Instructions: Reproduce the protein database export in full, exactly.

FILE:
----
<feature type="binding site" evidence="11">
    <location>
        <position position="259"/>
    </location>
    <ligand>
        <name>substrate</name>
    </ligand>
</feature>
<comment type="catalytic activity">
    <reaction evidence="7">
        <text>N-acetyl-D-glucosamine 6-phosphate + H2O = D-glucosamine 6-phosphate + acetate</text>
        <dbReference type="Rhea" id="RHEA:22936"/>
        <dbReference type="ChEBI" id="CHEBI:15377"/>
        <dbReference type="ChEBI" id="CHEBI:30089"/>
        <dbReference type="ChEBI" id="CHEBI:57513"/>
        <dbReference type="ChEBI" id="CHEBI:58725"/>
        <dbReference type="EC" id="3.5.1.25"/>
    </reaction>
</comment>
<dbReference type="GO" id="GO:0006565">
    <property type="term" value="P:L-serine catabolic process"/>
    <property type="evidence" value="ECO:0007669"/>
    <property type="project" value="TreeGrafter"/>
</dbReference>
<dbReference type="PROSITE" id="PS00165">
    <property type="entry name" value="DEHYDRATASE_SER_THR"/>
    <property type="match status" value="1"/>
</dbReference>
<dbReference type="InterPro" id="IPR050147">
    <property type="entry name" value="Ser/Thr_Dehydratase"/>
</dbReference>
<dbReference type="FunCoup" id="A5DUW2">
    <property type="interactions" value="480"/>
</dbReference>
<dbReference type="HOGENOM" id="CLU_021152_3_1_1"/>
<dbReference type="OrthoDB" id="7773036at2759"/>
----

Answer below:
<feature type="binding site" evidence="11">
    <location>
        <position position="259"/>
    </location>
    <ligand>
        <name>substrate</name>
    </ligand>
</feature>
<comment type="catalytic activity">
    <reaction evidence="7">
        <text>N-acetyl-D-glucosamine 6-phosphate + H2O = D-glucosamine 6-phosphate + acetate</text>
        <dbReference type="Rhea" id="RHEA:22936"/>
        <dbReference type="ChEBI" id="CHEBI:15377"/>
        <dbReference type="ChEBI" id="CHEBI:30089"/>
        <dbReference type="ChEBI" id="CHEBI:57513"/>
        <dbReference type="ChEBI" id="CHEBI:58725"/>
        <dbReference type="EC" id="3.5.1.25"/>
    </reaction>
</comment>
<dbReference type="GO" id="GO:0006565">
    <property type="term" value="P:L-serine catabolic process"/>
    <property type="evidence" value="ECO:0007669"/>
    <property type="project" value="TreeGrafter"/>
</dbReference>
<dbReference type="PROSITE" id="PS00165">
    <property type="entry name" value="DEHYDRATASE_SER_THR"/>
    <property type="match status" value="1"/>
</dbReference>
<dbReference type="InterPro" id="IPR050147">
    <property type="entry name" value="Ser/Thr_Dehydratase"/>
</dbReference>
<dbReference type="FunCoup" id="A5DUW2">
    <property type="interactions" value="480"/>
</dbReference>
<dbReference type="HOGENOM" id="CLU_021152_3_1_1"/>
<dbReference type="OrthoDB" id="7773036at2759"/>